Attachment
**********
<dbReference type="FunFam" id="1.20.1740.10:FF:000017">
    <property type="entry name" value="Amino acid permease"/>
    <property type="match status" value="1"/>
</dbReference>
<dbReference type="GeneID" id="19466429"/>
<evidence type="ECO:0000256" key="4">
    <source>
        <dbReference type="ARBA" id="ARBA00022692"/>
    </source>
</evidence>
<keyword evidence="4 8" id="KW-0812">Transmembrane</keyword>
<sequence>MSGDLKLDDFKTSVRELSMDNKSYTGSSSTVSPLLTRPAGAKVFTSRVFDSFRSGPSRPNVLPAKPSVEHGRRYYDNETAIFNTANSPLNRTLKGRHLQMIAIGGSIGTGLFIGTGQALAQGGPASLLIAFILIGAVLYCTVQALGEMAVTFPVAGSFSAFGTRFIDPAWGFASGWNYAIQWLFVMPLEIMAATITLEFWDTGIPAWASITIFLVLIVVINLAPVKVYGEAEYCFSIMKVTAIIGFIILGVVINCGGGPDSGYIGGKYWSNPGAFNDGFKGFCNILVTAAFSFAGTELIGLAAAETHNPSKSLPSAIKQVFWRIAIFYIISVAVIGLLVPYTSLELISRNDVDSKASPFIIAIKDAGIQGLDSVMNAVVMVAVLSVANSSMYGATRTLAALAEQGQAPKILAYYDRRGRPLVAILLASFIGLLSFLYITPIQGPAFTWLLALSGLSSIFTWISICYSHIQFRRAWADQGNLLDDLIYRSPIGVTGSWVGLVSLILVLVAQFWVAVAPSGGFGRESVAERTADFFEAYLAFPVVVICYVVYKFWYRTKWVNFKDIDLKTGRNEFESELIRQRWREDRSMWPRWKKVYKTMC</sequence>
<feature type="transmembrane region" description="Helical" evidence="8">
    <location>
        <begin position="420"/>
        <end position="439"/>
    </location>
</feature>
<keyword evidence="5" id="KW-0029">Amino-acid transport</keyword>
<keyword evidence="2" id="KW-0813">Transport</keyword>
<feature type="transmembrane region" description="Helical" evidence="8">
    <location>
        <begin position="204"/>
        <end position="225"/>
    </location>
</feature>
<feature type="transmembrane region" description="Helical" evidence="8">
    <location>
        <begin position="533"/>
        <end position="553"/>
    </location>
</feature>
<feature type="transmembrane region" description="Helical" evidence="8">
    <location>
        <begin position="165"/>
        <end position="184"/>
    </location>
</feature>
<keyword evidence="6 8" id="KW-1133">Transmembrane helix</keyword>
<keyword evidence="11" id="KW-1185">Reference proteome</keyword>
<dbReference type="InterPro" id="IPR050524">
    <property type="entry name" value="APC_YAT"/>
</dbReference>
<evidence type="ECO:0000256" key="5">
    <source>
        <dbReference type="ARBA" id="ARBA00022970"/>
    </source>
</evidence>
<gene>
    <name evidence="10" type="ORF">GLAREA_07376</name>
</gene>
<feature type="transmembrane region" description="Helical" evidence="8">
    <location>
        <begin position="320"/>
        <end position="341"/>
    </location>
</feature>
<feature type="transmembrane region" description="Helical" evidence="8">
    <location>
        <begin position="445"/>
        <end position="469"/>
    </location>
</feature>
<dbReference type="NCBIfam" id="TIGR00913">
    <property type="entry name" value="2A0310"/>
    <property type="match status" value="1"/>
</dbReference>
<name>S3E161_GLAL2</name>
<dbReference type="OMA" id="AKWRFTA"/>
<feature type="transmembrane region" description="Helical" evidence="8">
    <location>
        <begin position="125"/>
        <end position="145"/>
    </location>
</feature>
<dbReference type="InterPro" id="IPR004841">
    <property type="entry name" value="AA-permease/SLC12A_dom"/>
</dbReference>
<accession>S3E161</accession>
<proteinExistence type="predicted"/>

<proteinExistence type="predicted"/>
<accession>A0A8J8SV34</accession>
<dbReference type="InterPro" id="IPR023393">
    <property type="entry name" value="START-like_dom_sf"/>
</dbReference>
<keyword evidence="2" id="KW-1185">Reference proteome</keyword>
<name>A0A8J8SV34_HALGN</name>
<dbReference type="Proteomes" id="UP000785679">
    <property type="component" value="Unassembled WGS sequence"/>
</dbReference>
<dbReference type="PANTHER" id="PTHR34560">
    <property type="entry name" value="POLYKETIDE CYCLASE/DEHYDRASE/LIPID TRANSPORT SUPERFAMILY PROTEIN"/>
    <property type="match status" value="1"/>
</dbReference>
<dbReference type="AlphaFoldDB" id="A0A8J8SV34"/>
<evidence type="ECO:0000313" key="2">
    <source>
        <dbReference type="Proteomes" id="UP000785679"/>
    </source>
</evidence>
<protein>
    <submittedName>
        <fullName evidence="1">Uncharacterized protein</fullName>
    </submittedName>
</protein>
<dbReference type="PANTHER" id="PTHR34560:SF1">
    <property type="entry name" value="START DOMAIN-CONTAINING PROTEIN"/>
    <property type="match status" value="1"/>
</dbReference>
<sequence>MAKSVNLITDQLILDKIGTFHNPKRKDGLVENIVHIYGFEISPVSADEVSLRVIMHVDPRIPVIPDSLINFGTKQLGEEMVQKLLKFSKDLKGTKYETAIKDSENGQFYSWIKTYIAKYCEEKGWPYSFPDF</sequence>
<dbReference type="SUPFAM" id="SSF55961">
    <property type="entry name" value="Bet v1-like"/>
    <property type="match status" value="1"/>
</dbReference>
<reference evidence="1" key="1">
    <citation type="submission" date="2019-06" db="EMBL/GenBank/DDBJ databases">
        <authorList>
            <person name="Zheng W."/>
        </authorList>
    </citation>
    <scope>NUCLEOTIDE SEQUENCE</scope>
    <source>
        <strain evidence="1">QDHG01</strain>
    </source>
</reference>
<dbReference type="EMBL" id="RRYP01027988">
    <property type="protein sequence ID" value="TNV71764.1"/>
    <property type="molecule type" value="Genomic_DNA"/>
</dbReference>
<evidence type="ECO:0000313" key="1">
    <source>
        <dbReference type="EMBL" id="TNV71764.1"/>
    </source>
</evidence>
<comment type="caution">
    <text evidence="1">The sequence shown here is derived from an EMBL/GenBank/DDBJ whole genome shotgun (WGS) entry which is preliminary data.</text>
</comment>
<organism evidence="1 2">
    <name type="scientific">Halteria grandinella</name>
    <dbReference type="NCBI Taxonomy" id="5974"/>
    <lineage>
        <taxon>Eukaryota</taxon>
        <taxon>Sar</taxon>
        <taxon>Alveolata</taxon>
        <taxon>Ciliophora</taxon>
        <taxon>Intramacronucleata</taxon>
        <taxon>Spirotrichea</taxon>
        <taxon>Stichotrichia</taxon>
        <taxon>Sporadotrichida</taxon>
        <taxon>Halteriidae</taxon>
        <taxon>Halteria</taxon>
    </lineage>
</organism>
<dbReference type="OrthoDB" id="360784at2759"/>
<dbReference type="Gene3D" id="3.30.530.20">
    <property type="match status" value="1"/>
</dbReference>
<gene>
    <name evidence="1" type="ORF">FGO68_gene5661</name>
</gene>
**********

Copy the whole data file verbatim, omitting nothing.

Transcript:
<dbReference type="FunFam" id="1.20.1740.10:FF:000017">
    <property type="entry name" value="Amino acid permease"/>
    <property type="match status" value="1"/>
</dbReference>
<dbReference type="GeneID" id="19466429"/>
<evidence type="ECO:0000256" key="4">
    <source>
        <dbReference type="ARBA" id="ARBA00022692"/>
    </source>
</evidence>
<keyword evidence="4 8" id="KW-0812">Transmembrane</keyword>
<sequence>MSGDLKLDDFKTSVRELSMDNKSYTGSSSTVSPLLTRPAGAKVFTSRVFDSFRSGPSRPNVLPAKPSVEHGRRYYDNETAIFNTANSPLNRTLKGRHLQMIAIGGSIGTGLFIGTGQALAQGGPASLLIAFILIGAVLYCTVQALGEMAVTFPVAGSFSAFGTRFIDPAWGFASGWNYAIQWLFVMPLEIMAATITLEFWDTGIPAWASITIFLVLIVVINLAPVKVYGEAEYCFSIMKVTAIIGFIILGVVINCGGGPDSGYIGGKYWSNPGAFNDGFKGFCNILVTAAFSFAGTELIGLAAAETHNPSKSLPSAIKQVFWRIAIFYIISVAVIGLLVPYTSLELISRNDVDSKASPFIIAIKDAGIQGLDSVMNAVVMVAVLSVANSSMYGATRTLAALAEQGQAPKILAYYDRRGRPLVAILLASFIGLLSFLYITPIQGPAFTWLLALSGLSSIFTWISICYSHIQFRRAWADQGNLLDDLIYRSPIGVTGSWVGLVSLILVLVAQFWVAVAPSGGFGRESVAERTADFFEAYLAFPVVVICYVVYKFWYRTKWVNFKDIDLKTGRNEFESELIRQRWREDRSMWPRWKKVYKTMC</sequence>
<feature type="transmembrane region" description="Helical" evidence="8">
    <location>
        <begin position="420"/>
        <end position="439"/>
    </location>
</feature>
<keyword evidence="5" id="KW-0029">Amino-acid transport</keyword>
<keyword evidence="2" id="KW-0813">Transport</keyword>
<feature type="transmembrane region" description="Helical" evidence="8">
    <location>
        <begin position="204"/>
        <end position="225"/>
    </location>
</feature>
<feature type="transmembrane region" description="Helical" evidence="8">
    <location>
        <begin position="533"/>
        <end position="553"/>
    </location>
</feature>
<feature type="transmembrane region" description="Helical" evidence="8">
    <location>
        <begin position="165"/>
        <end position="184"/>
    </location>
</feature>
<keyword evidence="6 8" id="KW-1133">Transmembrane helix</keyword>
<keyword evidence="11" id="KW-1185">Reference proteome</keyword>
<dbReference type="InterPro" id="IPR050524">
    <property type="entry name" value="APC_YAT"/>
</dbReference>
<evidence type="ECO:0000256" key="5">
    <source>
        <dbReference type="ARBA" id="ARBA00022970"/>
    </source>
</evidence>
<gene>
    <name evidence="10" type="ORF">GLAREA_07376</name>
</gene>
<feature type="transmembrane region" description="Helical" evidence="8">
    <location>
        <begin position="320"/>
        <end position="341"/>
    </location>
</feature>
<feature type="transmembrane region" description="Helical" evidence="8">
    <location>
        <begin position="445"/>
        <end position="469"/>
    </location>
</feature>
<dbReference type="NCBIfam" id="TIGR00913">
    <property type="entry name" value="2A0310"/>
    <property type="match status" value="1"/>
</dbReference>
<name>S3E161_GLAL2</name>
<dbReference type="OMA" id="AKWRFTA"/>
<feature type="transmembrane region" description="Helical" evidence="8">
    <location>
        <begin position="125"/>
        <end position="145"/>
    </location>
</feature>
<dbReference type="InterPro" id="IPR004841">
    <property type="entry name" value="AA-permease/SLC12A_dom"/>
</dbReference>
<accession>S3E161</accession>
<proteinExistence type="predicted"/>

<proteinExistence type="predicted"/>
<accession>A0A8J8SV34</accession>
<dbReference type="InterPro" id="IPR023393">
    <property type="entry name" value="START-like_dom_sf"/>
</dbReference>
<keyword evidence="2" id="KW-1185">Reference proteome</keyword>
<name>A0A8J8SV34_HALGN</name>
<dbReference type="Proteomes" id="UP000785679">
    <property type="component" value="Unassembled WGS sequence"/>
</dbReference>
<dbReference type="PANTHER" id="PTHR34560">
    <property type="entry name" value="POLYKETIDE CYCLASE/DEHYDRASE/LIPID TRANSPORT SUPERFAMILY PROTEIN"/>
    <property type="match status" value="1"/>
</dbReference>
<dbReference type="AlphaFoldDB" id="A0A8J8SV34"/>
<evidence type="ECO:0000313" key="2">
    <source>
        <dbReference type="Proteomes" id="UP000785679"/>
    </source>
</evidence>
<protein>
    <submittedName>
        <fullName evidence="1">Uncharacterized protein</fullName>
    </submittedName>
</protein>
<dbReference type="PANTHER" id="PTHR34560:SF1">
    <property type="entry name" value="START DOMAIN-CONTAINING PROTEIN"/>
    <property type="match status" value="1"/>
</dbReference>
<sequence>MAKSVNLITDQLILDKIGTFHNPKRKDGLVENIVHIYGFEISPVSADEVSLRVIMHVDPRIPVIPDSLINFGTKQLGEEMVQKLLKFSKDLKGTKYETAIKDSENGQFYSWIKTYIAKYCEEKGWPYSFPDF</sequence>
<dbReference type="SUPFAM" id="SSF55961">
    <property type="entry name" value="Bet v1-like"/>
    <property type="match status" value="1"/>
</dbReference>
<reference evidence="1" key="1">
    <citation type="submission" date="2019-06" db="EMBL/GenBank/DDBJ databases">
        <authorList>
            <person name="Zheng W."/>
        </authorList>
    </citation>
    <scope>NUCLEOTIDE SEQUENCE</scope>
    <source>
        <strain evidence="1">QDHG01</strain>
    </source>
</reference>
<dbReference type="EMBL" id="RRYP01027988">
    <property type="protein sequence ID" value="TNV71764.1"/>
    <property type="molecule type" value="Genomic_DNA"/>
</dbReference>
<evidence type="ECO:0000313" key="1">
    <source>
        <dbReference type="EMBL" id="TNV71764.1"/>
    </source>
</evidence>
<comment type="caution">
    <text evidence="1">The sequence shown here is derived from an EMBL/GenBank/DDBJ whole genome shotgun (WGS) entry which is preliminary data.</text>
</comment>
<organism evidence="1 2">
    <name type="scientific">Halteria grandinella</name>
    <dbReference type="NCBI Taxonomy" id="5974"/>
    <lineage>
        <taxon>Eukaryota</taxon>
        <taxon>Sar</taxon>
        <taxon>Alveolata</taxon>
        <taxon>Ciliophora</taxon>
        <taxon>Intramacronucleata</taxon>
        <taxon>Spirotrichea</taxon>
        <taxon>Stichotrichia</taxon>
        <taxon>Sporadotrichida</taxon>
        <taxon>Halteriidae</taxon>
        <taxon>Halteria</taxon>
    </lineage>
</organism>
<dbReference type="OrthoDB" id="360784at2759"/>
<dbReference type="Gene3D" id="3.30.530.20">
    <property type="match status" value="1"/>
</dbReference>
<gene>
    <name evidence="1" type="ORF">FGO68_gene5661</name>
</gene>